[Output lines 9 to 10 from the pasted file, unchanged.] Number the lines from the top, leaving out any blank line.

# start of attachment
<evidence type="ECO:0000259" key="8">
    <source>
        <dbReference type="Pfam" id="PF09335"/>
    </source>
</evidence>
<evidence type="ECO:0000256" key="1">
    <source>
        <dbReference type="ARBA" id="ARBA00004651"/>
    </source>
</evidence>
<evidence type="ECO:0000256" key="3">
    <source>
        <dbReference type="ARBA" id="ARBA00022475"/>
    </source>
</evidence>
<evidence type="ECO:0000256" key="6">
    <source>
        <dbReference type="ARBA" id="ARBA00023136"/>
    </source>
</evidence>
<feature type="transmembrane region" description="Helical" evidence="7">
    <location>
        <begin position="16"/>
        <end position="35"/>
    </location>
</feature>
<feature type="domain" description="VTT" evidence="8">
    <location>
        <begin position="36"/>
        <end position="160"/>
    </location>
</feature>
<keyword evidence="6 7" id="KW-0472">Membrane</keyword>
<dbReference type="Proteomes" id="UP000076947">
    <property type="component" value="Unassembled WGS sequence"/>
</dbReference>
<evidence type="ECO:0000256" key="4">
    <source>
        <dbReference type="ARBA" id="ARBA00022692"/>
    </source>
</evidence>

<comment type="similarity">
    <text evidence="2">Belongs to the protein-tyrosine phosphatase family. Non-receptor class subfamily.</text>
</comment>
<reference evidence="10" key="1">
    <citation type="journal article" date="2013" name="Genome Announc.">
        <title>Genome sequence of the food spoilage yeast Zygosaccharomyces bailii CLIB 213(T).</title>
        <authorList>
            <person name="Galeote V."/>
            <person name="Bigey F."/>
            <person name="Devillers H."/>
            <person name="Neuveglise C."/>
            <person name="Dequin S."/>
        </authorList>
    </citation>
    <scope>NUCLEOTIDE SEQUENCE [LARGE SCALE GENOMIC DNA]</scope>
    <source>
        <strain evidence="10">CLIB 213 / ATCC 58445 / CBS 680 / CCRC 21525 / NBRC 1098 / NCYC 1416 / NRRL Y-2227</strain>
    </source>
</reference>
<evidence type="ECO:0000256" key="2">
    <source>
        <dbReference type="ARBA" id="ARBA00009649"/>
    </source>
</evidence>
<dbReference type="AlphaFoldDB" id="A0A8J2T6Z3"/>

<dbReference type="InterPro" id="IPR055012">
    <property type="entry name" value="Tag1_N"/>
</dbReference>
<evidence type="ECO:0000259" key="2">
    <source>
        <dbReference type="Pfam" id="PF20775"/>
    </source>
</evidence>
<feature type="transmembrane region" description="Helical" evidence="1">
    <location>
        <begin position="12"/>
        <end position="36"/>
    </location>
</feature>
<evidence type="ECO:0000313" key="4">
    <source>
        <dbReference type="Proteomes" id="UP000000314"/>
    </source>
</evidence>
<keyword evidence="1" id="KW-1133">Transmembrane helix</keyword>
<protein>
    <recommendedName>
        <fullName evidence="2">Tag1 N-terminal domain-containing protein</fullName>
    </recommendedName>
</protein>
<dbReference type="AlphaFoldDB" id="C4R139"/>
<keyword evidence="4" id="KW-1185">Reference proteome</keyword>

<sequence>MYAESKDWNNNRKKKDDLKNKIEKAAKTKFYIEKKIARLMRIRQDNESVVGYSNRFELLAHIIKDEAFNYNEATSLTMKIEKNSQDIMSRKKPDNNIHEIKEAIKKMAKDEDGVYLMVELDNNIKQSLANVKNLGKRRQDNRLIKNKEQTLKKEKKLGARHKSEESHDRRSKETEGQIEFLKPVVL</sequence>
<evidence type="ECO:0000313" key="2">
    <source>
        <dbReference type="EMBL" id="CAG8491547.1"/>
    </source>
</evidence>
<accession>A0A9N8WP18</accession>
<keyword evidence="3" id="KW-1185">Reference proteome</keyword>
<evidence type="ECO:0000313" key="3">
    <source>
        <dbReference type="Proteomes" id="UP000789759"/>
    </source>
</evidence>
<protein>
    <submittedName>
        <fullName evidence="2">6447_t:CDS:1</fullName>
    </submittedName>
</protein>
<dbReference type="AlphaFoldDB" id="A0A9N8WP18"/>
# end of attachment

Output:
    </source>
</evidence>